Line 100, ‘For giving no more,’ In 1675 the Commons, on examining the accounts, stated that the king at the end of the Dntoh ware ought to have had a surplus and not a deficit; but voted 300,000l., as our navy was inferior to that of the French. They were then, in Nov. 1675, prorogued for fifteen months. It is probably this prorogation that is spoken of. See note on heading and date of this poem.

Line 107. For ‘each’ 1710 reads ‘and.’ ‘MisB, as they at this time began to call lewd women’ (Evelyn’s Diary, 9th January 1662).

Line 122, ‘sword.’ See Numbers xxii.

Line 127, ‘Laud:’ somewhat of an anachronism: but it is to be remembered the one interlocutor was a ‘ghost.’

Lines 128-9. Usually misprinted ‘To cuckold . . . nune is . . . For . . .’ In 1710 ‘To cuckold . . . mine’s .’

Line 139. This Line usually wrongly given to Wool-Church.

Line 149, ‘lion-king.’ This, as appears from Une 135 and from 1. 148, ‘that for cutting our throats,’ as compared with ‘ though the father doom,’ is Charles I. But as the term was not very descriptive, it is not improbable that Marvell is alluding to some apologue (contemporary or otherwise) on the King Log and King Stork fable. See below.

Line 150, ‘goat’ = Charles II.,, 155-6. See our Memorial-Introduction on these lines (‘Writings’).

Line 163. The old AEsopian fable found in all languages.

Line 165, ‘Father Patrick.’ See preceding ‘Advice,’ and relative note.

Line 168. Usually misprinted ‘of Stuarts enough’ simply.

Line 169, ‘Bess.’ ‘Brave Queen Bess:’ Elizabeth.

Line 170, ‘Walsingham,’ Secretary of State: died 1590.

Line 171. Sir Joseph Williamson. As I write this, I see his ‘Correspondence’ is about to be issued by the Camden Society. See Pepys, 8, n. frequently. He commenced the ‘Oxford Gazette.’ He was President of the Boyal Society. Buried in Westminster Abbey Uth Oct. 1701. See Evelyn (i. 409 et alibi). On line 173 see note on heading and date.

Line 174, ‘one secretary,’ Henry Coventry was the other Secretary of State; but appointed in 1672, he resigned from ill-health in 1679.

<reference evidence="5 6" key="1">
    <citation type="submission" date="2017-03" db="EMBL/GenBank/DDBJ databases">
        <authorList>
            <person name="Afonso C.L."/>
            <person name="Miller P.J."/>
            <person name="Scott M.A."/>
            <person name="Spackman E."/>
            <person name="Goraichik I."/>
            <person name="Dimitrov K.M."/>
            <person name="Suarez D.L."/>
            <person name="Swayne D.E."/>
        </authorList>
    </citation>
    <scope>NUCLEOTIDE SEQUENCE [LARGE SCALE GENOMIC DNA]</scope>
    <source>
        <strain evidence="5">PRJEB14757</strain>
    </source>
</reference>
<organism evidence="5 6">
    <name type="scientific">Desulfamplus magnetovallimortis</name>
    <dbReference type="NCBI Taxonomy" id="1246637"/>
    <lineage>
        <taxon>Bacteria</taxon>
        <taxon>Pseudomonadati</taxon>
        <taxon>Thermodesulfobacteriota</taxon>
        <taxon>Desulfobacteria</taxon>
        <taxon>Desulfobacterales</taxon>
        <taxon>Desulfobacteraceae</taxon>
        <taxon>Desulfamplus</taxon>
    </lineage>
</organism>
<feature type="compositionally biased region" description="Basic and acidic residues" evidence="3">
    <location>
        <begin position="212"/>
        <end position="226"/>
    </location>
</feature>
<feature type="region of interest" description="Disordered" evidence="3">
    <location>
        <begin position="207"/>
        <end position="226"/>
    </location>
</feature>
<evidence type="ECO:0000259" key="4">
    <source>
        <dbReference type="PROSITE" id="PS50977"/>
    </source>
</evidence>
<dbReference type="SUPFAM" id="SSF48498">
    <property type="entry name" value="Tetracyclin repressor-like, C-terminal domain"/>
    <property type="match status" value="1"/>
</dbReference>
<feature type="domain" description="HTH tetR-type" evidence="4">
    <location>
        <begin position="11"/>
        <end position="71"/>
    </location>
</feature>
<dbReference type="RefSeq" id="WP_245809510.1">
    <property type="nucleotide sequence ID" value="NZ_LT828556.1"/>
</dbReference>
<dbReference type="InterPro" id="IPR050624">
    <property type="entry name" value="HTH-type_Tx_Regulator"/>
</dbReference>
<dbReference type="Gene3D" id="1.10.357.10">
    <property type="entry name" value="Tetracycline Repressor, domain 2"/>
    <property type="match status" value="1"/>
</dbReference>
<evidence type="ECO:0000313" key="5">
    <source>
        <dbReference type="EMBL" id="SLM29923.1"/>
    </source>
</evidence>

Line 187. Alluding to the saying, that the oracle was influenced by the best payer.

Line 200. Probably an aUnsion not merely to the excitement over grrievances caused by these liquors, bat to that excitement cansed by the particular grieyance of the duties imposed on wine and, beer in 1661, and enlarged in 1671; a tax which increased very considerably the retail prices.

Line 201, ‘edict . . . coffee.’ See note on heading and date. With reference to this edict against coffee it may be added that it was only the culmination of a long-existing displeasure; for in the Dream of the Cabal, which is dated 1672, and must have been writen between 1670 and June 1673, there is an allusion to some talked-of measure of a similar kind:

‘Make coffee-clubs talk of more humble things

Than State affairs and interests of kings.’

The Proclamation shutting the coffee-houses ran thus: ‘Because in such houses, and by the occasion of the meeting of disaffected persons in them, divers false, malicious, and scandalous reports were devised and spread abroad, to the defamation of his majesty’s government, and to the disturbance of the quiet and peace of the realm.’

On the Lord Mayor and Aldermen presenting the King and Duke of York each with a copy of his freedom.

Clarendon’s House Warming.

Upon His House.

Upon his Grandchildren.